Over the past few months I have been working with the French Broad River Academy, an up and coming all boys private middle school located in Asheville, NC. What drew me to this school particularly is their approach to fulfilling the mission of creating lifelong learners and leaders from today's youth. The French Broad River Academy prepares students for success by combining a rigorous academic curriculum with purposeful learning experiences on the French Broad River, its surrounding watershed and international field experiences.
What this means is that while the school places a great importance on academic-based learning, it also recognizes the importance of learning outside of the classroom, as well as bringing the outside inside the classroom. And because of the emphasis on the French Broad River Basin, the river and its surrounding watershed become the basis for study and inquiry, the focus of conservation efforts, and a resource for recreation for the students. From whitewater canoeing to overnight backpacking trips to downhill skiing, these students are given the opportunity to learn outdoor skills that support their studies inside the classroom and help them gain a better understanding of the world around them.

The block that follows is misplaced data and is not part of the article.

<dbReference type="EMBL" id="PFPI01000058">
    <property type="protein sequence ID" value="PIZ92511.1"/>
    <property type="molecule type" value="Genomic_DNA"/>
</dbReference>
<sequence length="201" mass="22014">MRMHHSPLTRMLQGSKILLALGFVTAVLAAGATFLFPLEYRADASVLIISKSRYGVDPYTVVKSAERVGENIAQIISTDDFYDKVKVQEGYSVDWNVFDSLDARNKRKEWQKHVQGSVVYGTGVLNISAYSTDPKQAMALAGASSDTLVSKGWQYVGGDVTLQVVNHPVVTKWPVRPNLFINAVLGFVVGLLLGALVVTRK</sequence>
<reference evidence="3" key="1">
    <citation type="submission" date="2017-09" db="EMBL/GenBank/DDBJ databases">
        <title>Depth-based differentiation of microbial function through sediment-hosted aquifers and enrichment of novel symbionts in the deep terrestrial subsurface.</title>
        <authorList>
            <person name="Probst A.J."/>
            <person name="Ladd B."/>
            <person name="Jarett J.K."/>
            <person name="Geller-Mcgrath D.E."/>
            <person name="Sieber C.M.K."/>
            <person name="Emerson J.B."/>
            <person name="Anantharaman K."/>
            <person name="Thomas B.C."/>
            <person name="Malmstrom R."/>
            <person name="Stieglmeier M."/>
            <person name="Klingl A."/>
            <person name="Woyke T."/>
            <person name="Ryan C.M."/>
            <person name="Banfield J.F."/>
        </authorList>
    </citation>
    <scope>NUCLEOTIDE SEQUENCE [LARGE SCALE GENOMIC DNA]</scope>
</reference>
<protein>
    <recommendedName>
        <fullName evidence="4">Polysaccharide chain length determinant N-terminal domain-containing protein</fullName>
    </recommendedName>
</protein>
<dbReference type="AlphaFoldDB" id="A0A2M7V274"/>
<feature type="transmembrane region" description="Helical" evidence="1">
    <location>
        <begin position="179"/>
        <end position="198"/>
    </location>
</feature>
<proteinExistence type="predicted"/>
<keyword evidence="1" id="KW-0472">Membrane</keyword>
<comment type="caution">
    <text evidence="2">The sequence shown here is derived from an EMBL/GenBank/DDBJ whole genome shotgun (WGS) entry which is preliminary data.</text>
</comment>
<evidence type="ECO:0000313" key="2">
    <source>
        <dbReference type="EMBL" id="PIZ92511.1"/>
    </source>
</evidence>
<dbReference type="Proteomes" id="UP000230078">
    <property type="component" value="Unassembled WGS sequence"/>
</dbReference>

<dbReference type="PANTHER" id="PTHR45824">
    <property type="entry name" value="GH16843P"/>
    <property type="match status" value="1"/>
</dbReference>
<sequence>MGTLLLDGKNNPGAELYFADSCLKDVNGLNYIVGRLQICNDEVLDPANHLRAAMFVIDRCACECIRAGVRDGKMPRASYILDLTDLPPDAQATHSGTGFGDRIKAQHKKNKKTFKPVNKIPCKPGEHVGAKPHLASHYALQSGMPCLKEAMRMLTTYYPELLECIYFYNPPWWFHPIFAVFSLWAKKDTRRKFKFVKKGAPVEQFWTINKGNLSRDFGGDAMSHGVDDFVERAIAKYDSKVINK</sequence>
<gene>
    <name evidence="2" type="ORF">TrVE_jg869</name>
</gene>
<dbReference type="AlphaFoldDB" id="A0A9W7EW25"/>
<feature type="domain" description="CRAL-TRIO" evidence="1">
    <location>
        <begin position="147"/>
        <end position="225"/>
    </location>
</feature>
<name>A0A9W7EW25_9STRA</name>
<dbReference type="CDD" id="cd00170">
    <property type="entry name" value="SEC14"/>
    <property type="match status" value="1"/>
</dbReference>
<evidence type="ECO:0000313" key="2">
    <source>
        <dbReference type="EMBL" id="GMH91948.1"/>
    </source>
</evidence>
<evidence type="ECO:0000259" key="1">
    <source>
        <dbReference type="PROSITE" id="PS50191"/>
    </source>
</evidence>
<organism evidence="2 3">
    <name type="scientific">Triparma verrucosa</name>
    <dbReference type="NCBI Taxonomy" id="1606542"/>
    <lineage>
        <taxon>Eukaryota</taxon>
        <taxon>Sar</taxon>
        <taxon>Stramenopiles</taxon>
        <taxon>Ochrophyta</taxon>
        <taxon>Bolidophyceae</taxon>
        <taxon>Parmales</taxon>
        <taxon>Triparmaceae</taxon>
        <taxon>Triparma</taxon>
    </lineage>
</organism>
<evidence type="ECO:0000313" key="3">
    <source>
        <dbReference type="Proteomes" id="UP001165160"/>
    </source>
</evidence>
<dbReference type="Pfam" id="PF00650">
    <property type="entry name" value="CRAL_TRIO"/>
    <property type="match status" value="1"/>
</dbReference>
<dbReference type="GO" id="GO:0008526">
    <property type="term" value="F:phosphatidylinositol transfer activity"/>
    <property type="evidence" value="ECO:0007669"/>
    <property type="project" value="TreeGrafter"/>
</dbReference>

They are even learning how to be rock stars as part of the school band, The Salamander Band. And just in case you weren't already jealous, next week they are leaving for a school trip to Costa Rica where they will spend time studying at a Costa Rican school, doing service projects and some surfing too of course.
Why should this matter to you? Because if we want to continue to preserve the natural resources we love, we need to start creating a new generation of leaders to advocate for them. By providing the students with meaningful and relevant experiences, the French Broad River Academy is creating informed citizens who will advocate for the protection and restoration of the French Broad and other precious natural resources worldwide. And oh yeah, they're probably also going to be the next generations of shredders on the rivers and the slopes, so watch out!